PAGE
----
What makes Ambedkar a rare nationalist visionary

Posted: April 13, 2017 in Uncategorized

We remember Bhimrao Ambedkar as the father of our Constitution and the messiah who worked relentlessly for uplift-ment of Dailts and weaker sections of society. However,  what distinguishes Ambedkar from other Dalit icons is a rare nationalist foresight which he showed at different stages of his career.

Following is an excerpt from my political thriller, The Edge of Desire, released in 2012. Here, Sharad Malviya is a top leader of the ruling party, Shruti his protégé. Their conversation in a layered way brings out Ambedkar’s foresight in taking the most crucial decision of his life, just months before his death in 1956.



Dr Ambedkar presenting the final draft of the Constitution to Dr Rajendra Prasad


Sharad was in a ruminative state.

‘Shruti, you know, I have the highest regard for Bhim Rao Ambedkar,’ Sharad philosophized.

I looked at him in surprise, wondering where the reference came from.

‘Throughout his life, Ambedkar fought for the rights of Dalits to get them an equal status in the Hindu society, before he finally converted to Buddhism just months before his death in 1956.’

I still couldn’t gather the connection. Sharad though went on. ‘Ambedkar resisted the option of converting to Islam. Had he converted to Islam and done so twenty years before he finally did, India would have been a different story.’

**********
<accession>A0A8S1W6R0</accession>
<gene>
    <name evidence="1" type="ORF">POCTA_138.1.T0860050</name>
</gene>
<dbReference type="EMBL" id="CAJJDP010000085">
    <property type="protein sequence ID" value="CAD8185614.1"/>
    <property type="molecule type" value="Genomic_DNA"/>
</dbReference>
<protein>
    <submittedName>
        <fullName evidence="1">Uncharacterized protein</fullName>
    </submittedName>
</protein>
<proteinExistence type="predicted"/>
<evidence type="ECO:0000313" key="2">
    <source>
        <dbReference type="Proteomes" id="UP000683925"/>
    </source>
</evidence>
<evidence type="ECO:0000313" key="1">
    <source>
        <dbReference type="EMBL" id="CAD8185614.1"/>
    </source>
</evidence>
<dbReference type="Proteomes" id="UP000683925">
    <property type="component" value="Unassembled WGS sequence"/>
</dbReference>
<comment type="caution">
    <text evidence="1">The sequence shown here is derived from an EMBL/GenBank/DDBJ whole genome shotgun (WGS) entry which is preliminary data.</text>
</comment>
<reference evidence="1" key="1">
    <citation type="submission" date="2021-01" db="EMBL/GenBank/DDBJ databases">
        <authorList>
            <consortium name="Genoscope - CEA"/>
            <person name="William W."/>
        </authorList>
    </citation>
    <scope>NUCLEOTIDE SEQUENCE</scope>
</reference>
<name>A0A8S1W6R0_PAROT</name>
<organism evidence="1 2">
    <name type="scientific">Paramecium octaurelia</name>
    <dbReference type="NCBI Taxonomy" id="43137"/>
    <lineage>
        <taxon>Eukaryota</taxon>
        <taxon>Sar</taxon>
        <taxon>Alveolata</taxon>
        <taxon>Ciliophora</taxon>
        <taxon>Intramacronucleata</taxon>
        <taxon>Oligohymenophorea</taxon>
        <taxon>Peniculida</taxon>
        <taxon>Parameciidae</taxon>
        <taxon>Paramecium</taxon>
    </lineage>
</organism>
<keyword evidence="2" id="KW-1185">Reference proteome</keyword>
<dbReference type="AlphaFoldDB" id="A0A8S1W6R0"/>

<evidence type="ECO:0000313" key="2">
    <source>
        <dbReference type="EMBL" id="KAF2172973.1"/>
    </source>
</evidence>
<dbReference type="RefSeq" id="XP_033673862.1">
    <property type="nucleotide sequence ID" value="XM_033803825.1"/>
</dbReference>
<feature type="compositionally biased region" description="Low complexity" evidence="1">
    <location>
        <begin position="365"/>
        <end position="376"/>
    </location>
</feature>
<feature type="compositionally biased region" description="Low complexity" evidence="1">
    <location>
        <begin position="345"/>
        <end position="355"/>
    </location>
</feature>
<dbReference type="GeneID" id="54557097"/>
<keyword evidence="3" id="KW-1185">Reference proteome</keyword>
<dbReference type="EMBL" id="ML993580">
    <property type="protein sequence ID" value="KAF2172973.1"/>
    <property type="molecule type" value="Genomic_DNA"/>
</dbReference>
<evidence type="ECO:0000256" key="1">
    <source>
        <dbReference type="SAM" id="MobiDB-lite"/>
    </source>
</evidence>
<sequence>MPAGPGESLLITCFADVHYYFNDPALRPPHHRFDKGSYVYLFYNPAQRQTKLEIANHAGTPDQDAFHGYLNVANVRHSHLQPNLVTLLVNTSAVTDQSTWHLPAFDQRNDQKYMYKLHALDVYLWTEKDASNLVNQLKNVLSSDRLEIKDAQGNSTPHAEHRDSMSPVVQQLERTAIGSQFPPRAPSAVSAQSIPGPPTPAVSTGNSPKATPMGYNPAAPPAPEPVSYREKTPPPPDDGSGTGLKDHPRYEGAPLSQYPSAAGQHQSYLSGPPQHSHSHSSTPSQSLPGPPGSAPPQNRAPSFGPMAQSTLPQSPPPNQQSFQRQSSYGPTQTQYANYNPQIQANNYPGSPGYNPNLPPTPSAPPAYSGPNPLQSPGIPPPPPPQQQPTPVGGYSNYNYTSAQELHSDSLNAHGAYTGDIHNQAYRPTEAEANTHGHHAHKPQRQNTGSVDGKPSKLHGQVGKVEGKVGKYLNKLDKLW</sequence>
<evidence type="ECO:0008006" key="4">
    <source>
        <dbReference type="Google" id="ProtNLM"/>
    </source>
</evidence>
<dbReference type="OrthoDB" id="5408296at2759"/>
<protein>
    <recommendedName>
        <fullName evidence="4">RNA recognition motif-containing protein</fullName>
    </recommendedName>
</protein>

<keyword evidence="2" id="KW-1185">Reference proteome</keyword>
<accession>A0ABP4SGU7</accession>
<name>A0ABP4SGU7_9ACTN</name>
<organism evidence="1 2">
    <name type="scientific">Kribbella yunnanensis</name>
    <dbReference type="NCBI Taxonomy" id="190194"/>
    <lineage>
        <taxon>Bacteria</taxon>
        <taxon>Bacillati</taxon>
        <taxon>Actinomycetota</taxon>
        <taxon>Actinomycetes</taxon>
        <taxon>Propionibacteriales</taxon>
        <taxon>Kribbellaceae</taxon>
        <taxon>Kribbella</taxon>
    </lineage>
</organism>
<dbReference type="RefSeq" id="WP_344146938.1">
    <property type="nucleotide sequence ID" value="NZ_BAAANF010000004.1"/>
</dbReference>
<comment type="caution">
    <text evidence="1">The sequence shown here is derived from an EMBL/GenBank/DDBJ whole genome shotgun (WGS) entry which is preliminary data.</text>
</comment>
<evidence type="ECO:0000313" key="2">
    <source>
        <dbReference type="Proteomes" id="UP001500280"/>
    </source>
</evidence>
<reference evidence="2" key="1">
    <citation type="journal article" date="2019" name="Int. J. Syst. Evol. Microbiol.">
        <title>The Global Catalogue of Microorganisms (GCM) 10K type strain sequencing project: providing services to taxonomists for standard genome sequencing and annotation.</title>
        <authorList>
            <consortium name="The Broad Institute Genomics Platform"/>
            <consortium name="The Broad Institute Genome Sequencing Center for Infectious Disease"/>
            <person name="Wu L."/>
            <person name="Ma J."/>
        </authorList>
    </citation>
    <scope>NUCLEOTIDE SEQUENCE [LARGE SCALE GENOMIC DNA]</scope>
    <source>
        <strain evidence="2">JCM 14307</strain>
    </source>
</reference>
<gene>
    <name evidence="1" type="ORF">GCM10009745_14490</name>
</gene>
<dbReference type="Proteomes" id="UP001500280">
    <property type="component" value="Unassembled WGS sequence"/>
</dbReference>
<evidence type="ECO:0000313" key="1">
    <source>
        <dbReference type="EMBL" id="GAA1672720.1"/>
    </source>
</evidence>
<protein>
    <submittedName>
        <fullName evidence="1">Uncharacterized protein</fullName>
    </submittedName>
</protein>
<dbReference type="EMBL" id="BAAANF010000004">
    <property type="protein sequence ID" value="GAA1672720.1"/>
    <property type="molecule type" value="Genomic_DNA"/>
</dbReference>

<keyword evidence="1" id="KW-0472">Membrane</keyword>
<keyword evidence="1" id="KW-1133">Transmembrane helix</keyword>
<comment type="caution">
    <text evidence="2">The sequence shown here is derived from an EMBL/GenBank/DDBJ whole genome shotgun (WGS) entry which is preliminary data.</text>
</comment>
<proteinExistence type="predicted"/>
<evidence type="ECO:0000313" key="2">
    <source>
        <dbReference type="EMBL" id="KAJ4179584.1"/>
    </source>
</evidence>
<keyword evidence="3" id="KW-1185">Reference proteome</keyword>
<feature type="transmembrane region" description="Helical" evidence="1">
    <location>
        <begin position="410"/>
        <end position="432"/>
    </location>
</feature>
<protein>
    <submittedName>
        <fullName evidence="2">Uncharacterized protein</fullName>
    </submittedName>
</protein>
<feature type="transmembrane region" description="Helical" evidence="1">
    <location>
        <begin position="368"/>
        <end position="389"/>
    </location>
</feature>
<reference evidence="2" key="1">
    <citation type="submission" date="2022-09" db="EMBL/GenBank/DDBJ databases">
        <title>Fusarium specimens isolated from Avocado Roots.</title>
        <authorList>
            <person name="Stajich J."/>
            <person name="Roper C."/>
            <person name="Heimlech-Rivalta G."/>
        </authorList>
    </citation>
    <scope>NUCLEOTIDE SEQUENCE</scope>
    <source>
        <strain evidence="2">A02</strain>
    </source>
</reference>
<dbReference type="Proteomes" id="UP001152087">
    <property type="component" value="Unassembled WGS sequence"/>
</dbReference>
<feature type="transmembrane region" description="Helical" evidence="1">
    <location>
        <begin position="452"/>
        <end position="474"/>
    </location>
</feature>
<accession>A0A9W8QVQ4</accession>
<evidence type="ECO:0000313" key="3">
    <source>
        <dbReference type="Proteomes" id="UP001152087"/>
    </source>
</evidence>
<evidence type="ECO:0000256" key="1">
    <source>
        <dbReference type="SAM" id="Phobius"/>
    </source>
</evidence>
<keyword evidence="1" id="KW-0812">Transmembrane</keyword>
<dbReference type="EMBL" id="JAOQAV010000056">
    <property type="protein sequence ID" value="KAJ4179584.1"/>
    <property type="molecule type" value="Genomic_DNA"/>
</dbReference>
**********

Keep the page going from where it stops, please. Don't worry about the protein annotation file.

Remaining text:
The smile on Sharad’s countenance, even as he took another sip, said a lot.

‘It’s a sad commentary on Hinduism that many sections of Dalits somehow have come closer to Islam and Christianity. They’ve always been soft targets. Even today, it’s the Dalits who are the prime targets for conversion.’

‘Can’t we bridge this gap?’

‘Well, that’s what our Reservation Policy was meant for, except that it has resulted in subsequent generations being more and more conscious of caste distinctions than they used to. I would say the divide hasn’t been reduced.’

It is indeed interesting that Dalit-Muslim invariably becomes a hyphenated term at the time of elections. A strong Dalit leader is expected to draw Muslim support as well and vice versa.

‘History repeats itself and those who do not learn from their mistakes are only condemned to repeat them,’ said Sharad before ceding a piece of information that stunned me: ‘Today we have several popular Dalit leaders. And some of the intelligence reports that we have suggest that one of them is being wooed to convert.’

‘Oh God! And what implications would that have?’

‘Well, some of the supporters may follow suit,’ Sharad said, adding another piece of vital information. ‘It’s an international conspiracy.’ He sipped in more wine before adding, ‘We have to defeat it. Tampering with the country’s demography will ruin it.’

Sharad was mildly inebriated. But knowing him, nothing could blunt the sharpness of his thoughts.

If Ambedkar were alive today, he would be a disappointed man. His legacy goes way beyond the petty regressive of Mayawati or the kind of petty politicization the country has seen of Rohit Vermula’s suicide.



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